LEXINGTON, Ky. -- For a quartet of coaches, the Final Four is a business trip. But for hundreds of their peers, that weekend is at least a chance to talk shop if not practice it. So for Washington coach Mike Neighbors, the moment it truly hit home that the Huskies are one win away from the national semifinals came when he got a text from a colleague noting that Neighbors might not be available for the normal Final Four weekend social gatherings.
Even Stanford coach Tara VanDerveer, no stranger to the idea of working rather than networking during the Final Four, said Saturday that she had to pull a second set of sideline attire out of the closet in her hotel after a Sweet 16 upset win against Notre Dame, just to reassure herself that she had, in fact, packed for a potential regional final.
No, this isn't the Elite Eight anyone expected.
And that's only partly because the Pac-12 has three entrants for the first time.
While not the most scientific method, one way to measure the chalkiness of a tournament is to add up the total of the seeds. If every regional final pitted a No. 1 seed vs. a No. 2 seed, the total would be 12. That total this season is 28, greater than any other season this century. In fact, only three of the past 16 tournaments produced an Elite Eight with a seed value of more than 22.
The tournament plows ahead toward a result everyone expects, but at least we're taking the scenic route if it's to a foregone conclusion.
It's nice to have some variety. And in terms of the Elite Eight, come for the surprises Sunday. Stay for the chalk Monday.
Sioux Falls Regional (ESPN, 3:30 p.m. ET Sunday)
Why No. 4 Syracuse can win: We just saw the Orange eliminate the best size the SEC and the nation had to offer, so doing the same against a sometimes erratic facsimile seems within their capability. Syracuse didn't stop South Carolina's Alaina Coates and A'ja Wilson once they had the ball in their hands in the Sweet 16, but while those two players accounted for nearly half of the Gamecocks' field goals, they took barely a quarter of the team's shots. Instead, the top seed shot itself out of the game from the perimeter against a Syracuse zone pleased to let the Gamecocks do just that. If it comes down to a contest of which team's guards hit more shots, there is ample reason to expect Brianna Butler, Alexis Peterson and Brittney Sykes win that duel and earn the program's first Final Four trip.
Why No. 7 Tennessee can win: Because the thing about being erratic, as opposed to just unable, is that the good can be very good. And after a first-round test against Green Bay, the Lady Vols have looked a lot like, well, what we expected South Carolina to look like. Mercedes Russell and Bashaara Graves controlled the interior against Arizona State and Ohio State, and the Lady Vols averaged 5.3 points per turnover in those two wins, compared to 4.1 points per turnover in all previous games. Use size, take care of the ball and eschew the 3-pointer. It is a good look for this team, if not one consistently employed all season. Also, Tennessee already beat Syracuse once this season without getting a field goal from Diamond DeShields. What are the odds she is silent a second time?
Bridgeport Regional (ESPN, 7 p.m. ET Monday)
Why No. 1 Connecticut can win: The Huskies just beat Mississippi State by more points than any team has ever beaten any opponent in the Sweet 16. And now they play the team they set the previous record against in that category a year ago. Connecticut is operating at a level in this tournament for which it is difficult to find a parallel even in its own extensive annals. Without giving himself over to fandom, even Geno Auriemma seems intent on simply appreciating what Moriah Jefferson, Breanna Stewart and Morgan Tuck do each game.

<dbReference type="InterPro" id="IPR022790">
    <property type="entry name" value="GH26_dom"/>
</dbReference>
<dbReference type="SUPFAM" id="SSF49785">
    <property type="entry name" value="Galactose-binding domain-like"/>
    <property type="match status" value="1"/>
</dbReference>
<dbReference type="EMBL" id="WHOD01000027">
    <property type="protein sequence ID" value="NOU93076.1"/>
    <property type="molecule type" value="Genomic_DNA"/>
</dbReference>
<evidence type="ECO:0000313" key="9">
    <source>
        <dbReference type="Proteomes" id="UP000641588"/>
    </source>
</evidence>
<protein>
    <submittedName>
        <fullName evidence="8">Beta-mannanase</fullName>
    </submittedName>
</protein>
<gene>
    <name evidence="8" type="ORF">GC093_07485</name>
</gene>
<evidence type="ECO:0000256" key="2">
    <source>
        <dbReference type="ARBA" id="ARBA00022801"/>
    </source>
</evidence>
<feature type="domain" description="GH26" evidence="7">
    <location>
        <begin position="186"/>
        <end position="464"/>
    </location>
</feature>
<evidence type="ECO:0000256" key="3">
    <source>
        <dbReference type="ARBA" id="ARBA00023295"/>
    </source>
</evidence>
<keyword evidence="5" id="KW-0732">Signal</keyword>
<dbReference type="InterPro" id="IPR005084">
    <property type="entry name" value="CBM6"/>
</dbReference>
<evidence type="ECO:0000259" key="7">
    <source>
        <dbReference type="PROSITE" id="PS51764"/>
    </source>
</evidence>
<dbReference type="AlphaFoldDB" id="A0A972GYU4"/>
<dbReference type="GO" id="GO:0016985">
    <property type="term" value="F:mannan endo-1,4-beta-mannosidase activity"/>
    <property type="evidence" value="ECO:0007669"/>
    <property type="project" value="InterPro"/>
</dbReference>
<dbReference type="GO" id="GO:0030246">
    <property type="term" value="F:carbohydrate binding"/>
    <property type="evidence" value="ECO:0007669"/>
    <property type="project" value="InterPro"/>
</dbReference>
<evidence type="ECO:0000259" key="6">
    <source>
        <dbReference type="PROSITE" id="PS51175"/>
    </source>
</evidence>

Why No. 2 Texas can win: Because when people use the phrase "stranger things have happened," they must be talking about something, right? That's not a slight to a team that would have an excellent chance to win any other regional final. It's just the reality of playing an opponent that makes David vs. Goliath look like a No. 8 vs. No. 9 game by comparison. But the Longhorns have something the Huskies don't, which is at least something few opponents claim. Imani Boyette is a giant post presence. If she disrupts Connecticut's offensive flow, if Ariel Atkins and two or three others have the shooting game of their lives, if the Huskies play worse than they have all season, well, it wouldn't be another 50-point margin. Let's start there for a program very much on the rise.
Dallas Regional (ESPN, 9 p.m. ET Monday)
Why No. 1 Baylor can win: The top seed in the region certainly gave off the impression it was having a lot of fun during its Sweet 16 win against Florida State. The sight of coach Kim Mulkey smiling after an Alexis Jones 3-pointer during an early run -- and not smiling in the sarcastic way that makes the target fear for his or her life -- spoke volumes about someone whose sideline demeanor typically skews more toward intensity. What isn't to enjoy, especially after back-to-back 30-point games from Nina Davis? Baylor and Oregon State are the two stingiest 3-point defenses left in the tournament, but that shot matters more to Oregon State's offense than it does to Baylor's offense.
Why No. 2 Oregon State can win: What influence does Ruth Hamblin have on defense? Check the numbers the likes of Notre Dame's Turner, Tennessee's Graves and Oregon's Jillian Alleyne put up against her. Oregon State didn't win some of those games, but it wasn't because it got beat inside. And Baylor doesn't really have frontcourt players who are obvious candidates to pull Hamblin away from the basket. That's going to test Davis' nimble and creative shot making. As good as Baylor is defensively, and it's exceptional, it doesn't get there by forcing oodles of turnovers. It will help if Sydney Wiese has a chance to settle into the moment.